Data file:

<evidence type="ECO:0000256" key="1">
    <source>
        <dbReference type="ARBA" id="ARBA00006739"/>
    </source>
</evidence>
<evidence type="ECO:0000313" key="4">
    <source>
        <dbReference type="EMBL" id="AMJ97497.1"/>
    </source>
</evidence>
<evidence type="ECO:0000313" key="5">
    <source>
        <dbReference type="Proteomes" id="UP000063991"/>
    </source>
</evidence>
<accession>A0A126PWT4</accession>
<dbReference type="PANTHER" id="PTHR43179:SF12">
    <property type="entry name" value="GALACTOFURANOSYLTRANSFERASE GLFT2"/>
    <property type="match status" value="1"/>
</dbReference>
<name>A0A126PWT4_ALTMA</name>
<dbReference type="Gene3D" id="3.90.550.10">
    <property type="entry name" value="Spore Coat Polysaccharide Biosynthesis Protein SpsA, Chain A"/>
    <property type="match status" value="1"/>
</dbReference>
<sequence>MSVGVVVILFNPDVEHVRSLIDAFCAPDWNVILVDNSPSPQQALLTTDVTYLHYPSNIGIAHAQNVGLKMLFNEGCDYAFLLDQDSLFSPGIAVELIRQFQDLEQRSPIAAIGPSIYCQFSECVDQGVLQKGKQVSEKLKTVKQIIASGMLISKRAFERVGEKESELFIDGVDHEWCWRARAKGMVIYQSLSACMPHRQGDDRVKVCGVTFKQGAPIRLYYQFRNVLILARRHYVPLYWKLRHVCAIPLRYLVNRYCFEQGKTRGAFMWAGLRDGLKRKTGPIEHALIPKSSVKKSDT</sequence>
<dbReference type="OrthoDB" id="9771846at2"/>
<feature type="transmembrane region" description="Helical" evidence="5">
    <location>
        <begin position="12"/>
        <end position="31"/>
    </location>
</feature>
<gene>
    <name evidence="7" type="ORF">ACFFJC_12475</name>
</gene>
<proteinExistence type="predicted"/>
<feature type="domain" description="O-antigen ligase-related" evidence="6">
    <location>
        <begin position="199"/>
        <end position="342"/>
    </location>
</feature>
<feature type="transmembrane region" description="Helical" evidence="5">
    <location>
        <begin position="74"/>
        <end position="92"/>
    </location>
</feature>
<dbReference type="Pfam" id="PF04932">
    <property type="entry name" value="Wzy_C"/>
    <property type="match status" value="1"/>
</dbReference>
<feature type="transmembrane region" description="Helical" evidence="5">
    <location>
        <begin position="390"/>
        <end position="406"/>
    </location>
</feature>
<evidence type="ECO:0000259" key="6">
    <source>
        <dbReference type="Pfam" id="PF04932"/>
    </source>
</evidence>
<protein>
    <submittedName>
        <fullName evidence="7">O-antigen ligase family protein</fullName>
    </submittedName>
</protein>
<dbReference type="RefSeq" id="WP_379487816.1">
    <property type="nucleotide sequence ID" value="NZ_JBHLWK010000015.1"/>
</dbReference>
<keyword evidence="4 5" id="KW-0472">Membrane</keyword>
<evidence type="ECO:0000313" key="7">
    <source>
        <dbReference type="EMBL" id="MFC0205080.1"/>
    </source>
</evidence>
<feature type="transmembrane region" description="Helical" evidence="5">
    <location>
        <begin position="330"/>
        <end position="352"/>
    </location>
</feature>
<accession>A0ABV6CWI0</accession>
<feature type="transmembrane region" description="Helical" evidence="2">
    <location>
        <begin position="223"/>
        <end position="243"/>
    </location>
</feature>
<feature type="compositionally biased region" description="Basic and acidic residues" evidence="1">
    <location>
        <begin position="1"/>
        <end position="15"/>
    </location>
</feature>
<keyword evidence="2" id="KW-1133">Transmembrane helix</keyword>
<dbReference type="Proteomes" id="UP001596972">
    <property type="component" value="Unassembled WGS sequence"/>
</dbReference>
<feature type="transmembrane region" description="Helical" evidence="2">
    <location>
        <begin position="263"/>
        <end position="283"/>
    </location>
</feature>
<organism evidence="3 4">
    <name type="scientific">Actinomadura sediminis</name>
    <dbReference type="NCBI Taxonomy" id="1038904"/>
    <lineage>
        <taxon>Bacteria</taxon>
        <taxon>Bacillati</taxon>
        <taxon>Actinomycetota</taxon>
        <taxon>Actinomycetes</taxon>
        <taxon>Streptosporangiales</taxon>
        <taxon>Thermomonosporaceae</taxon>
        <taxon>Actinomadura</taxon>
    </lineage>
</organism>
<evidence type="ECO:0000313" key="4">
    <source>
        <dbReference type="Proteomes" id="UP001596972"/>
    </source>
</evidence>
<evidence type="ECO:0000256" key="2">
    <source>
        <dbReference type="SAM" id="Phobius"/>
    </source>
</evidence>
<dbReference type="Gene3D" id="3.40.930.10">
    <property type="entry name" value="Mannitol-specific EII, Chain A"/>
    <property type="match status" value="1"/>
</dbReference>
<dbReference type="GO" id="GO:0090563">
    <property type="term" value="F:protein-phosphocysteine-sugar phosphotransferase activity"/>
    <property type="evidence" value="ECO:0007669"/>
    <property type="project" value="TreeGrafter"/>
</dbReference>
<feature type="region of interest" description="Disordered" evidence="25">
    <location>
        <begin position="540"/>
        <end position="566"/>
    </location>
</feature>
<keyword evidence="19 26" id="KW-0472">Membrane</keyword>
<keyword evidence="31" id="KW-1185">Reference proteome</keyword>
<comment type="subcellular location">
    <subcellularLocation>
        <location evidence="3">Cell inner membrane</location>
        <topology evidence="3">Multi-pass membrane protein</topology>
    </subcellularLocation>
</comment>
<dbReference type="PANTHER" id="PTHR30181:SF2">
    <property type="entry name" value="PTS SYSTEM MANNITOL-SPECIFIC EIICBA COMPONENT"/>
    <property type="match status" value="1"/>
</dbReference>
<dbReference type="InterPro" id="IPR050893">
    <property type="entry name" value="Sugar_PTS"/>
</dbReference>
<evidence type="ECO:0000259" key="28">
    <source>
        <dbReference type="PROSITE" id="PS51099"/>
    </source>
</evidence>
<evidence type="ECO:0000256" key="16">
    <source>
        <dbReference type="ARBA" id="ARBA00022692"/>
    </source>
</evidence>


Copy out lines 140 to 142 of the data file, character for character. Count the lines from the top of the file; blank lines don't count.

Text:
<feature type="region of interest" description="Disordered" evidence="25">
    <location>
        <begin position="540"/>